The next time fans buy tickets to see one of Las Vegas’ newly arrived or soon-to-arrive pro sports teams, they might take a moment to think about more than that great power play, rebound, interception or goal.
They could think of a schoolkid attending a basketball clinic, a valley charity receiving a much-needed check, or a neighborhood cause adopted.
That’s because Las Vegas’ newest major league teams didn’t come here just to play games. They’re also becoming members of the community and altering the philanthropic landscape.
Charitable efforts by the NHL’s Vegas Golden Knights, the NFL’s soon-to-be Las Vegas Raiders, the WNBA’s Las Vegas Aces and the United Soccer League’s Las Vegas Lights FC already are making a difference. That’s all to the good, said Julie Murray, CEO of Moonridge Group, a Las Vegas philanthropic consulting firm.
Murray remembers talking with Raiders owner Mark Davis in May at the Raiders Foundation’s “Celebrity Swing” benefit for Veterans Village Las Vegas. “He said, ‘We’re not just bringing great athletes to this community. We want to be making a huge impact in this community and collaborate with other sports teams.’ ”
Team representatives say supporting the community always has been part of their game plans. Even before the Golden Knights had players, John Coogan and the Golden Knights Foundation were preparing for the team’s inaugural season.
“We started as early as the (team’s) name unveiling in 2016 to get to know some of the other foundations in town, to understand the important causes to support,” said foundation president Coogan. The foundation identified five areas of need — youth development and sports, health and wellness, education, military and first responders, and hunger and homelessness — that it began to support through corporate sponsorships, in-game programs, and ticket and merchandise sales.
The Las Vegas Aces’ philanthropic focus includes education, military and first responders, and women’s empowerment, said Autumn Spicer, the team’s community relations manager. The Aces kicked off its first season in Las Vegas in May and players arrived in April. By early June players had made almost 100 community appearances, volunteered more than 175 hours, while the team had donated 100 tickets per game to local nonprofits, 750 tickets for a first responders’ promotion and 1,700 tickets to at-risk youth.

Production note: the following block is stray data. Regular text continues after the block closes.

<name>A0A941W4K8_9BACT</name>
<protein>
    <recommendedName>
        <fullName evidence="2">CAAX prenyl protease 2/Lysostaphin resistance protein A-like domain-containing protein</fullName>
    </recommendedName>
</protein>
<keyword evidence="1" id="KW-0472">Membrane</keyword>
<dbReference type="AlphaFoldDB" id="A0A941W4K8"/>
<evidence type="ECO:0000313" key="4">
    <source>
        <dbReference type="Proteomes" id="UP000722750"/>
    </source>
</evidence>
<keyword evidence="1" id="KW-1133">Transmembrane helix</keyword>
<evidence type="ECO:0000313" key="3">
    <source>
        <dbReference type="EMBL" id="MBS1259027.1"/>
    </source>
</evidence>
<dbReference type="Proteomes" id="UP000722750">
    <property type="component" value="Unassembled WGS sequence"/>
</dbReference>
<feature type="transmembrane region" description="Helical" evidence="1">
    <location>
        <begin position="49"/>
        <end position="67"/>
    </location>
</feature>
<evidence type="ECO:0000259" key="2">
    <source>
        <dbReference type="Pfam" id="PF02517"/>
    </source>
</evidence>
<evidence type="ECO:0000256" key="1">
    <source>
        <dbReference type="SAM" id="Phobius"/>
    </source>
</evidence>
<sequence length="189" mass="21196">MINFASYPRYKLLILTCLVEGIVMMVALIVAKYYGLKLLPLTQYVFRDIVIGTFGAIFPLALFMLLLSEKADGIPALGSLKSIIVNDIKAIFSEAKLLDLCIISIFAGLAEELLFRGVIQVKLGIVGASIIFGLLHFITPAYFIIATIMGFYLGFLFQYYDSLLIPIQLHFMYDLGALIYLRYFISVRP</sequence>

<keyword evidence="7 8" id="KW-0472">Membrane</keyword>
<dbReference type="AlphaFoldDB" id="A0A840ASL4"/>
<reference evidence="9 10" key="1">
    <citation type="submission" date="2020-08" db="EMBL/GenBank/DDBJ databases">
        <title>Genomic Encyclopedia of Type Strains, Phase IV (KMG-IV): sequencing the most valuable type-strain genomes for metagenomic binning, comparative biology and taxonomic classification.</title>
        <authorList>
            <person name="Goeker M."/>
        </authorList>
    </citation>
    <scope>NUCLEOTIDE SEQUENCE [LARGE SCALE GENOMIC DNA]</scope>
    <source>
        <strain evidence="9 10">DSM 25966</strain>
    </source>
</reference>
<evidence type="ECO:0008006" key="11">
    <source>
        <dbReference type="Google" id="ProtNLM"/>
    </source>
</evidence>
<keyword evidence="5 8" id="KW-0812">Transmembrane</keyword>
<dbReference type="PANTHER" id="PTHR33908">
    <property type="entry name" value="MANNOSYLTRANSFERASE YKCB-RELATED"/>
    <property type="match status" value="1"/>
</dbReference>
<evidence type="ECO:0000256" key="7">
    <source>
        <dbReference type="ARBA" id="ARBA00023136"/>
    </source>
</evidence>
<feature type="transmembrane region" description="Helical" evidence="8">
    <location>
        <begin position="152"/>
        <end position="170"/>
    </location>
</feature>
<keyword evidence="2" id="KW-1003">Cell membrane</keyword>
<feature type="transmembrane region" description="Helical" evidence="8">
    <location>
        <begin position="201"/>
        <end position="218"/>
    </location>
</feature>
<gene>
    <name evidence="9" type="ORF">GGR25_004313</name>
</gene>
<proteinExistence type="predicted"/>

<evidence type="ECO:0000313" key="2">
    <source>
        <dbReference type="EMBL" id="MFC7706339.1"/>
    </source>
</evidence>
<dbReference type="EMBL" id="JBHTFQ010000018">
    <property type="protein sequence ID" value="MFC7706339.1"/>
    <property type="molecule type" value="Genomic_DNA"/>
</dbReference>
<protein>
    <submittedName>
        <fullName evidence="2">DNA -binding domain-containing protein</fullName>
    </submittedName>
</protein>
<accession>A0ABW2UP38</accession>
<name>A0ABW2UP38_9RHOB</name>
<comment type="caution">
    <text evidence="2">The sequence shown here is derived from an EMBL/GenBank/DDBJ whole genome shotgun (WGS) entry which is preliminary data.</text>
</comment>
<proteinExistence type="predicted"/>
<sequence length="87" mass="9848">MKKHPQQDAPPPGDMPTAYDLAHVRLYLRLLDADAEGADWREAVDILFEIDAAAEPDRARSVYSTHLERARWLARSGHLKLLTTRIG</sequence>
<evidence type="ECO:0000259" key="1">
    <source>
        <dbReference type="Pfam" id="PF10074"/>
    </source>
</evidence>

Both the Raiders and Golden Knights have used benefit events to raise money for area charities. The Lights used a “$5 Kick Back” program by which charitable causes get $5 for each ticket purchased using a code for that charity when buying game tickets online.
“I think we have a couple hundred codes out there,” said Lights owner and CEO Brett Lashbrook. “I’d like to have thousands of codes.” Lashbrook said the program, which supplements other fund-raising and community outreach efforts, helps “smaller entities that are important to our fans.”
While the Vegas Golden Knights Foundation has written hefty checks to area charities during its inaugural season, the team also saw fundraising success with its 51-49 raffle, in which fans at home games bought raffle tickets and winners kept 51 percent of the raffle ticket pot while the rest went to the Golden Knights Foundation.
Veterans Village Las Vegas’ roster of benefactors now includes the Golden Knights Foundation and the Raiders Foundation. In May, the Raiders held a “Celebrity Swing” benefit at Topgolf Las Vegas for the nonprofit, which provides housing and other services to veterans. Founder Arnold Stalk said he was “humbled” that the Raiders chose to work with his group, and that the ripple effects of such alliances extend beyond the dollars that the teams provide. A relationship with a team also “enhances our brand,” Stalk said, and signals to other potential donors that the teams’ “have said this organization is worthy of our charitable dollars.”
Adding to the new Las Vegas teams’ philanthropic muscle have been charitable causes that individual players and their families have adopted. Teams’ philanthropic impulses can filter down to fans who adopt their teams’ charities as their own. In that way, sports teams not only raise money for community causes, but help build “a sense of community and a sense of pride,” Murray said. q